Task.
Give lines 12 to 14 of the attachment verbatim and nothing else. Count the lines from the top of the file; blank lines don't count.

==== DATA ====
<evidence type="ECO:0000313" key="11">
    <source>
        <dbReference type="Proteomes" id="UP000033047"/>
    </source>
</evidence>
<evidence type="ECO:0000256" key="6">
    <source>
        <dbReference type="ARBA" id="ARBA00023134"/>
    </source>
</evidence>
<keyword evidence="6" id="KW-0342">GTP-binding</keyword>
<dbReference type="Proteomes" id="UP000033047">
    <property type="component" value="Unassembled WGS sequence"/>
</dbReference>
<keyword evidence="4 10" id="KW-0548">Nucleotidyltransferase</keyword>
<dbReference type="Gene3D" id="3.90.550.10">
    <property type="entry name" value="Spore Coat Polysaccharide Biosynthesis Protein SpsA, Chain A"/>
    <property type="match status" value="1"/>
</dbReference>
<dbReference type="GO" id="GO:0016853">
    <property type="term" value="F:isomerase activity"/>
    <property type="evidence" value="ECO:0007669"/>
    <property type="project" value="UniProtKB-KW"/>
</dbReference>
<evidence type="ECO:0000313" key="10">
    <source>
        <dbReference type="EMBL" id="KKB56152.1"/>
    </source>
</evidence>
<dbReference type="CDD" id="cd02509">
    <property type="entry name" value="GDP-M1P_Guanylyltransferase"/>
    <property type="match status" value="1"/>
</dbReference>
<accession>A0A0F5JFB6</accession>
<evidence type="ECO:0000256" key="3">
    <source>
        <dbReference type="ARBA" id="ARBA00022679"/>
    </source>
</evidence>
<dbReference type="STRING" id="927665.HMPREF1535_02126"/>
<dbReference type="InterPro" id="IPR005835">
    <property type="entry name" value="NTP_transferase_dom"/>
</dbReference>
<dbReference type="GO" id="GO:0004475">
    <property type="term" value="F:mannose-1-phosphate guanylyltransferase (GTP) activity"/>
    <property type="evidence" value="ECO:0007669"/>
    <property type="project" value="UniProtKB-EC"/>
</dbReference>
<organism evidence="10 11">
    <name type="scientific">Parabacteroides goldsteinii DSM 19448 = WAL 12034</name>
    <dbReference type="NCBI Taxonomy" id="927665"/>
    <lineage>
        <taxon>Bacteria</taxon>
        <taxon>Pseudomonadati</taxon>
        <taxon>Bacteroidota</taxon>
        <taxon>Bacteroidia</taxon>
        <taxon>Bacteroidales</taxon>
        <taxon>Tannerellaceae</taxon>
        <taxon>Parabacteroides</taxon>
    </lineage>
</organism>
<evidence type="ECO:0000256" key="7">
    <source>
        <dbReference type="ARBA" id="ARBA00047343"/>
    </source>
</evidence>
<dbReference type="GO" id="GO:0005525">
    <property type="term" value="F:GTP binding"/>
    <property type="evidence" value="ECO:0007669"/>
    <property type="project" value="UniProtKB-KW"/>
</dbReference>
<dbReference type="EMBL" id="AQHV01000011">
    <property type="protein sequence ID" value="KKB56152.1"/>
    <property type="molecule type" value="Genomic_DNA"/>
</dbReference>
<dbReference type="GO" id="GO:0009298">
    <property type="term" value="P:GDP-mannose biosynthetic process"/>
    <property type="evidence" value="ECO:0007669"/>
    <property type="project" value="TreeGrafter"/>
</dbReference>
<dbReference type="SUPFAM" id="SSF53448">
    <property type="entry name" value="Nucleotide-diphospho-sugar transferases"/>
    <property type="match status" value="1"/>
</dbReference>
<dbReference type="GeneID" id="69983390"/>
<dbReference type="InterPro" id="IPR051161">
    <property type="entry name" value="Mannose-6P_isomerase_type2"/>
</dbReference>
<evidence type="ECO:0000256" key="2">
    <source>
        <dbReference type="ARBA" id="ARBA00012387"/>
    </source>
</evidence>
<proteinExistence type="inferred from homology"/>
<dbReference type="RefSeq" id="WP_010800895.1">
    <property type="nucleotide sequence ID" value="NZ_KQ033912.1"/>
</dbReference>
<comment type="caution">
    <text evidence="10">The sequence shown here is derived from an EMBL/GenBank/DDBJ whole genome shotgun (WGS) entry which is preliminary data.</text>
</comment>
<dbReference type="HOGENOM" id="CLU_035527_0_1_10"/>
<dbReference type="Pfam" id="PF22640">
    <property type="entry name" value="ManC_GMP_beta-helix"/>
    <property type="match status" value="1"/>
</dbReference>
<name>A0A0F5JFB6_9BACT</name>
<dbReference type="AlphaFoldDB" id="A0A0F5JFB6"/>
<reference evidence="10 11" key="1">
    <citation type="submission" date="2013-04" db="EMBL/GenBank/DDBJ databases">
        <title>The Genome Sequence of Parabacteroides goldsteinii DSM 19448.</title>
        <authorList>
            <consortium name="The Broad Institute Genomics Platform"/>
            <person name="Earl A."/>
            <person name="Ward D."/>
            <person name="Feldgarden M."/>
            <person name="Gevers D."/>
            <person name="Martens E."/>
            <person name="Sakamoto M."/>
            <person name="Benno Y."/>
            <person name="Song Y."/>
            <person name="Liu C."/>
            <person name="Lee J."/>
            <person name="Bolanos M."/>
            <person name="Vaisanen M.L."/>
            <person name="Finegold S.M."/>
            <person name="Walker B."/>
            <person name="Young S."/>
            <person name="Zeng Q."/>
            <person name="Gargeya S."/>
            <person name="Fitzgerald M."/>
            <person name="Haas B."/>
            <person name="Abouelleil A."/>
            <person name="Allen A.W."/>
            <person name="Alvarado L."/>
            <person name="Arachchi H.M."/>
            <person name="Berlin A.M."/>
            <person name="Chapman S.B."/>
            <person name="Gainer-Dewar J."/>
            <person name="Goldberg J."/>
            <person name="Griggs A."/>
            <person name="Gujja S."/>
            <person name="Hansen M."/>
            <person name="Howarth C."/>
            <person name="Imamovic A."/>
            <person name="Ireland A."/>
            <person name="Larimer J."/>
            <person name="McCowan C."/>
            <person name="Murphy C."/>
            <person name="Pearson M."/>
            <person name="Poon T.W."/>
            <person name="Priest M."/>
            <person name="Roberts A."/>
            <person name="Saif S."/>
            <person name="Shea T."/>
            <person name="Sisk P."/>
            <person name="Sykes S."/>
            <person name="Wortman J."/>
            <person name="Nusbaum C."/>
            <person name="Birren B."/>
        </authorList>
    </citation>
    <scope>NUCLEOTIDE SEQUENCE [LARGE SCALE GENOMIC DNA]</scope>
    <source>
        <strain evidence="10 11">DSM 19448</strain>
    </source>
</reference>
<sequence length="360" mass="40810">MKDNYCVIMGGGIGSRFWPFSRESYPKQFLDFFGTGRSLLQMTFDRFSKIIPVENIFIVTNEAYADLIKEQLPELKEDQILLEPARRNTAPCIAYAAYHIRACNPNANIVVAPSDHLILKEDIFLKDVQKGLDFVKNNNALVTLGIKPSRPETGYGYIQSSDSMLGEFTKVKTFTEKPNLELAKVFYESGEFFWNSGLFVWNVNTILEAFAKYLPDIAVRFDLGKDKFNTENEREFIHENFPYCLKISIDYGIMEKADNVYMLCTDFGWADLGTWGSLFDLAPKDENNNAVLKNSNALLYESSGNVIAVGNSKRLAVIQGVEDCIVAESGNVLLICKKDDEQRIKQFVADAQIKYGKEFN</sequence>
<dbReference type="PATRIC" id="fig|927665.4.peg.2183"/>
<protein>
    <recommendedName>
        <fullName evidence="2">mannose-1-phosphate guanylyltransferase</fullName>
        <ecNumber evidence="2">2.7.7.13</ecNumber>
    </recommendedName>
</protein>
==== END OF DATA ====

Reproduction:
<dbReference type="Proteomes" id="UP000033047">
    <property type="component" value="Unassembled WGS sequence"/>
</dbReference>